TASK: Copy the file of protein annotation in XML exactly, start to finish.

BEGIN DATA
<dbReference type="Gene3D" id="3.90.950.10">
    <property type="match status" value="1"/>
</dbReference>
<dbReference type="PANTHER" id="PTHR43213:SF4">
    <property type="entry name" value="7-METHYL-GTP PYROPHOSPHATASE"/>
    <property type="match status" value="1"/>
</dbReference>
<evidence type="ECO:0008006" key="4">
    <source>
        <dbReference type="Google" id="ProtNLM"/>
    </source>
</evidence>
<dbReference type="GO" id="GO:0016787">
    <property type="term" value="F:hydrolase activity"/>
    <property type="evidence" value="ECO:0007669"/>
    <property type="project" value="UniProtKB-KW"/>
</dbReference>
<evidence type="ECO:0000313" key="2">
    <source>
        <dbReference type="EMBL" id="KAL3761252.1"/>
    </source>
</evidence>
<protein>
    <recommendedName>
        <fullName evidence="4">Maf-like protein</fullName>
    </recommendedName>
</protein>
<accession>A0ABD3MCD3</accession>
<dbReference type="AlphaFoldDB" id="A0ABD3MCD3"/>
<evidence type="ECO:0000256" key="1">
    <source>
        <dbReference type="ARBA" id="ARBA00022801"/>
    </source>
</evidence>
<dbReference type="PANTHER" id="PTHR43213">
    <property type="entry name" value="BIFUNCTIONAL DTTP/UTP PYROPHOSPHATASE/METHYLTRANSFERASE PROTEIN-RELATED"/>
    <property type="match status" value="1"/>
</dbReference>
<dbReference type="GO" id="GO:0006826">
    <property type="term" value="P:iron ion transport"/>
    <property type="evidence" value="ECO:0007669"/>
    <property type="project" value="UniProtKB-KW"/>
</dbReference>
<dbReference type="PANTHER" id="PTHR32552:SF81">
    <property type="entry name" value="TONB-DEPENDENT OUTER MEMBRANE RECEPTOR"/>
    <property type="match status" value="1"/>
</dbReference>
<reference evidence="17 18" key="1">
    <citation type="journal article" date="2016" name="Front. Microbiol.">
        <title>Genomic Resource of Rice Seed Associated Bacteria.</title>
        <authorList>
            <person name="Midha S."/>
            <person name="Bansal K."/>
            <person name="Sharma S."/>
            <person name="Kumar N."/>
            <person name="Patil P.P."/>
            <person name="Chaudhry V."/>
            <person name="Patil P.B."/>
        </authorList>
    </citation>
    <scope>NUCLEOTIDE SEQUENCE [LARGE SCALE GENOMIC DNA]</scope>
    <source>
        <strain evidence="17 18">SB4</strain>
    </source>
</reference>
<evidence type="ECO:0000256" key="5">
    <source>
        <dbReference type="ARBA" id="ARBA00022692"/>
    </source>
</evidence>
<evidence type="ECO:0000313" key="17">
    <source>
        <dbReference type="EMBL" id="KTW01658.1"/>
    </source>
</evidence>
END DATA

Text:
<dbReference type="Gene3D" id="3.90.950.10">
    <property type="match status" value="1"/>
</dbReference>
<dbReference type="PANTHER" id="PTHR43213:SF4">
    <property type="entry name" value="7-METHYL-GTP PYROPHOSPHATASE"/>
    <property type="match status" value="1"/>
</dbReference>
<evidence type="ECO:0008006" key="4">
    <source>
        <dbReference type="Google" id="ProtNLM"/>
    </source>
</evidence>
<dbReference type="GO" id="GO:0016787">
    <property type="term" value="F:hydrolase activity"/>
    <property type="evidence" value="ECO:0007669"/>
    <property type="project" value="UniProtKB-KW"/>
</dbReference>
<evidence type="ECO:0000313" key="2">
    <source>
        <dbReference type="EMBL" id="KAL3761252.1"/>
    </source>
</evidence>
<protein>
    <recommendedName>
        <fullName evidence="4">Maf-like protein</fullName>
    </recommendedName>
</protein>
<accession>A0ABD3MCD3</accession>
<dbReference type="AlphaFoldDB" id="A0ABD3MCD3"/>
<evidence type="ECO:0000256" key="1">
    <source>
        <dbReference type="ARBA" id="ARBA00022801"/>
    </source>
</evidence>
<dbReference type="PANTHER" id="PTHR43213">
    <property type="entry name" value="BIFUNCTIONAL DTTP/UTP PYROPHOSPHATASE/METHYLTRANSFERASE PROTEIN-RELATED"/>
    <property type="match status" value="1"/>
</dbReference>
<dbReference type="GO" id="GO:0006826">
    <property type="term" value="P:iron ion transport"/>
    <property type="evidence" value="ECO:0007669"/>
    <property type="project" value="UniProtKB-KW"/>
</dbReference>
<dbReference type="PANTHER" id="PTHR32552:SF81">
    <property type="entry name" value="TONB-DEPENDENT OUTER MEMBRANE RECEPTOR"/>
    <property type="match status" value="1"/>
</dbReference>
<reference evidence="17 18" key="1">
    <citation type="journal article" date="2016" name="Front. Microbiol.">
        <title>Genomic Resource of Rice Seed Associated Bacteria.</title>
        <authorList>
            <person name="Midha S."/>
            <person name="Bansal K."/>
            <person name="Sharma S."/>
            <person name="Kumar N."/>
            <person name="Patil P.P."/>
            <person name="Chaudhry V."/>
            <person name="Patil P.B."/>
        </authorList>
    </citation>
    <scope>NUCLEOTIDE SEQUENCE [LARGE SCALE GENOMIC DNA]</scope>
    <source>
        <strain evidence="17 18">SB4</strain>
    </source>
</reference>
<evidence type="ECO:0000256" key="5">
    <source>
        <dbReference type="ARBA" id="ARBA00022692"/>
    </source>
</evidence>
<evidence type="ECO:0000313" key="17">
    <source>
        <dbReference type="EMBL" id="KTW01658.1"/>
    </source>
</evidence>